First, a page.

The FIA is to be asked to consider introducing a one-off split qualifying session for next weekend's Monaco Grand Prix because of fears about traffic problems at the street event.
With just one week to go ahead of Formula 1's blue riband event, a number of drivers have expressed some concerns that the large lap time differential between the frontrunners and backmarkers on the narrow track could cause dangers in the opening Q1 session.
HRT's Bruno Senna, whose car will be one of the slowest in the field, has revealed that he plans to speak to FIA race director Charlie Whiting in Friday's drivers' briefing in Spain to put forward the idea of splitting the field up.
That would entail removing the frontrunners - who are all but guaranteed getting through Q1 - from the session entirely to minimise the possibility of a big name getting caught out or an accident taking place.
"We have to discuss this with Charlie, how are we going to do it - especially with qualifying," said Senna in the HRT motorhome in Barcelona on Thursday. "There are a few things we need to go through with Charlie tomorrow and perhaps in Monaco after first practice.
"The idea of splitting the field is not a bad one to be honest. If they take six or eight cars from the group of the fastest cars, or slowest cars, and the other guys go in a different qualifying, it will probably be a good idea for both people.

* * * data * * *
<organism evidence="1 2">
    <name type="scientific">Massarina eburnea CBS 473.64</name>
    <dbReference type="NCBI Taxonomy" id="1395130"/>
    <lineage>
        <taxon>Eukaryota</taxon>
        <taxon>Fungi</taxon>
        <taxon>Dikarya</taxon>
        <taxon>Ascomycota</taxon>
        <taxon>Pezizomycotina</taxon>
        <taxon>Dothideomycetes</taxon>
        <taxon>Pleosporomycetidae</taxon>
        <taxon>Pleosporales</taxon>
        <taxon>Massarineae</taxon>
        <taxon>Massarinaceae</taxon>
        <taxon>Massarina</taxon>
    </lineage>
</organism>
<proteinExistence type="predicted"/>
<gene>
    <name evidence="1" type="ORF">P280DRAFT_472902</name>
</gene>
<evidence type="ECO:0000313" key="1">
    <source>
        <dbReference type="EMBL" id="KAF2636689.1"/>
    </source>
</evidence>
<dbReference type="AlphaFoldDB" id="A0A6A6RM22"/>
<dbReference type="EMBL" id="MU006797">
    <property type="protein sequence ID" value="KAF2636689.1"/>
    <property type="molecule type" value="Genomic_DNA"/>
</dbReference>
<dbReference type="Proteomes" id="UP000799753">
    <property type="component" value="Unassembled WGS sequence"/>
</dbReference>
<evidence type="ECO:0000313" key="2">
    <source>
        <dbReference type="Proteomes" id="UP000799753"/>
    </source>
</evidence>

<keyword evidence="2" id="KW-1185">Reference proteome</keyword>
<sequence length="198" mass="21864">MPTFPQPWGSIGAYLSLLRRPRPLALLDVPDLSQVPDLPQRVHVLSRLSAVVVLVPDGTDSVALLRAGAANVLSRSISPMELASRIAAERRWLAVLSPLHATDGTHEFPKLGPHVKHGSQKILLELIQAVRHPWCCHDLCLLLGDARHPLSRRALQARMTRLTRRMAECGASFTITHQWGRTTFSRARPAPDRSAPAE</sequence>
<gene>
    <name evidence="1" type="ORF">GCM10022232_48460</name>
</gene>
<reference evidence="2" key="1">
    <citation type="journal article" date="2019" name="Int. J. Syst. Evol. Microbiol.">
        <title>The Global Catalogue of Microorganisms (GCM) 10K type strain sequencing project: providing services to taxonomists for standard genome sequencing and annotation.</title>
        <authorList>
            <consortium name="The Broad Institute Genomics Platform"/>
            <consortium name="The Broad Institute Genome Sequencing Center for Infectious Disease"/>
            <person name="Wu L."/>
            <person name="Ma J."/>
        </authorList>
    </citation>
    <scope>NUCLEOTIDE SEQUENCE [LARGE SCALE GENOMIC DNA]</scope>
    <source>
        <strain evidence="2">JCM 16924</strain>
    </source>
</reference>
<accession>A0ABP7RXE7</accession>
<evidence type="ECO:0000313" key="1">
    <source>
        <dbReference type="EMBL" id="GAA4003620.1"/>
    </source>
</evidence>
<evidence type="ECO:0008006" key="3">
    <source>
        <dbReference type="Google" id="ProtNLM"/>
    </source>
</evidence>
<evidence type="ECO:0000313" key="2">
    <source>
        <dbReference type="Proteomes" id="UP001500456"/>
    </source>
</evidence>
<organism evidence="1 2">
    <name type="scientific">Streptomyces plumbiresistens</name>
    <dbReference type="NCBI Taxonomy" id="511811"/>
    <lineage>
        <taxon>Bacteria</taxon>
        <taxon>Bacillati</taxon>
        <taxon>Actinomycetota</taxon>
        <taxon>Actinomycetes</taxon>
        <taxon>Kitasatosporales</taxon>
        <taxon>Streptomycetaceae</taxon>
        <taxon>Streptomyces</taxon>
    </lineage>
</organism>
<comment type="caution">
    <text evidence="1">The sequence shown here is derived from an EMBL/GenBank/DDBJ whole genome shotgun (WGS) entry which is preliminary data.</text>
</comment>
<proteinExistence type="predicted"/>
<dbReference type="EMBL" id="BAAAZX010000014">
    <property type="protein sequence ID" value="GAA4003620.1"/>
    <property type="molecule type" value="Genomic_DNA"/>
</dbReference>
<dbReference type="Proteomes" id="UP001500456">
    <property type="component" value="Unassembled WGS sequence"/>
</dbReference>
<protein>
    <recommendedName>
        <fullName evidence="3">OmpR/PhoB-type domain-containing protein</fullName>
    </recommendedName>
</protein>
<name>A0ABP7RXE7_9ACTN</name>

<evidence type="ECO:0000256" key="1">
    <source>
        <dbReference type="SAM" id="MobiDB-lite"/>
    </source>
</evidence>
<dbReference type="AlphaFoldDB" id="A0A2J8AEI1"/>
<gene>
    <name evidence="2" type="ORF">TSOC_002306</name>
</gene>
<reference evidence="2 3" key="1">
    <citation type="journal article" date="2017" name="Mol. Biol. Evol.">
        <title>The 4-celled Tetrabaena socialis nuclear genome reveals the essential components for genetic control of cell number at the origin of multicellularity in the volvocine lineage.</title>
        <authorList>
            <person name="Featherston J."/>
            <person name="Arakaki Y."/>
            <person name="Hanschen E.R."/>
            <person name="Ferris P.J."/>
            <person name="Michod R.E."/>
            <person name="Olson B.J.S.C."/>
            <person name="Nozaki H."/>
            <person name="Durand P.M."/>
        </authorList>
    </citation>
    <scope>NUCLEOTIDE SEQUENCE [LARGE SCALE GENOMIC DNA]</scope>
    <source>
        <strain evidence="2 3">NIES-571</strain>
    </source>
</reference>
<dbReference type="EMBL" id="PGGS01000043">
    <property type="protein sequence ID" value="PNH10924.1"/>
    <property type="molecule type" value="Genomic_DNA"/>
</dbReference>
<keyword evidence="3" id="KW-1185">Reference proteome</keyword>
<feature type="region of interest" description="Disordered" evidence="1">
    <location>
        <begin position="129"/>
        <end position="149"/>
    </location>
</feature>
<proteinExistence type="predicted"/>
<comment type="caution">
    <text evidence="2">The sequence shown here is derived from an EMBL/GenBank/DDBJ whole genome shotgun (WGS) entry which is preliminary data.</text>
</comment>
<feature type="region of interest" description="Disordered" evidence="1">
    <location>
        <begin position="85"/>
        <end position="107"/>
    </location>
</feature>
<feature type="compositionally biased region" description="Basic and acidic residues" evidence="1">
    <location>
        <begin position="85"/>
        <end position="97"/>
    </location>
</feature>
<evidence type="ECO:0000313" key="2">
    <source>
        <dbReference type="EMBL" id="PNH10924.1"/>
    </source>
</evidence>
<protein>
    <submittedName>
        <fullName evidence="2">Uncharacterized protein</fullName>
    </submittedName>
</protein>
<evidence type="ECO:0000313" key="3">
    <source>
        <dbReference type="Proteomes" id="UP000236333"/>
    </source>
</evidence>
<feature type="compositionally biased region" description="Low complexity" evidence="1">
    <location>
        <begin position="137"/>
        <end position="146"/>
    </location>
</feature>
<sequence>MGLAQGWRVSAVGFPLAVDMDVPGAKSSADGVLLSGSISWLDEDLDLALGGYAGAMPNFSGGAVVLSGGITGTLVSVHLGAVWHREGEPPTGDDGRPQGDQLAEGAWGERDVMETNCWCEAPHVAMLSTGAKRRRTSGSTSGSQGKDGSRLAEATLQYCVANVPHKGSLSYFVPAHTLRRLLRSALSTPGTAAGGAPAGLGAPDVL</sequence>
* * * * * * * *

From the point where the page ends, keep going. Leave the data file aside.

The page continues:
"We don't want someone much faster than us coming to overtake us, and they don't want to be every lap getting someone slower. Let's see how the time schedules go. I suppose it would be possible."
The idea of a one-off to split Q1 is Lotus driver Jarno Trulli's preferred option for sorting the situation out.
"From my perspective I think it's very hard - for me that I'm slow as well as for guys in front who are very quick," he said when asked by AUTOSPORT about the situation.
"I would think that somehow the FIA should think to split us. I don't know how to approach it but I think 24 cars on track is going to be hard. It's really going to be hard. We really have to manage it in a good way. I don't know if it's right or wrong but maybe they should consider it."
He added: "Split it any way you want, it's not up to me, but if the teams can agree, let's agree. Because otherwise we'll start complaining over that. So it's better to sort it out before than making a big mess after."
Renault's Robert Kubica reckons the traffic problems in Monaco would be greater this year than they had been in the past.
"Traffic is a normal problem," he said. "It has always been very difficult in Monaco in the past, although I have to say I was always lucky, or always in the position to set my lap time without any troubles in Monaco, which is not easy.
"But this year with three teams who are much slower pace, it will be much more difficult. I have been racing in Monaco before with splitting qualifying and there are some advantages and some disadvantages, but for sure we will need some solutions.
"On the other hand, it will be very difficult to get everybody happy with one solution, so I think it is a bit of a difficult topic. I think it will be quite tricky."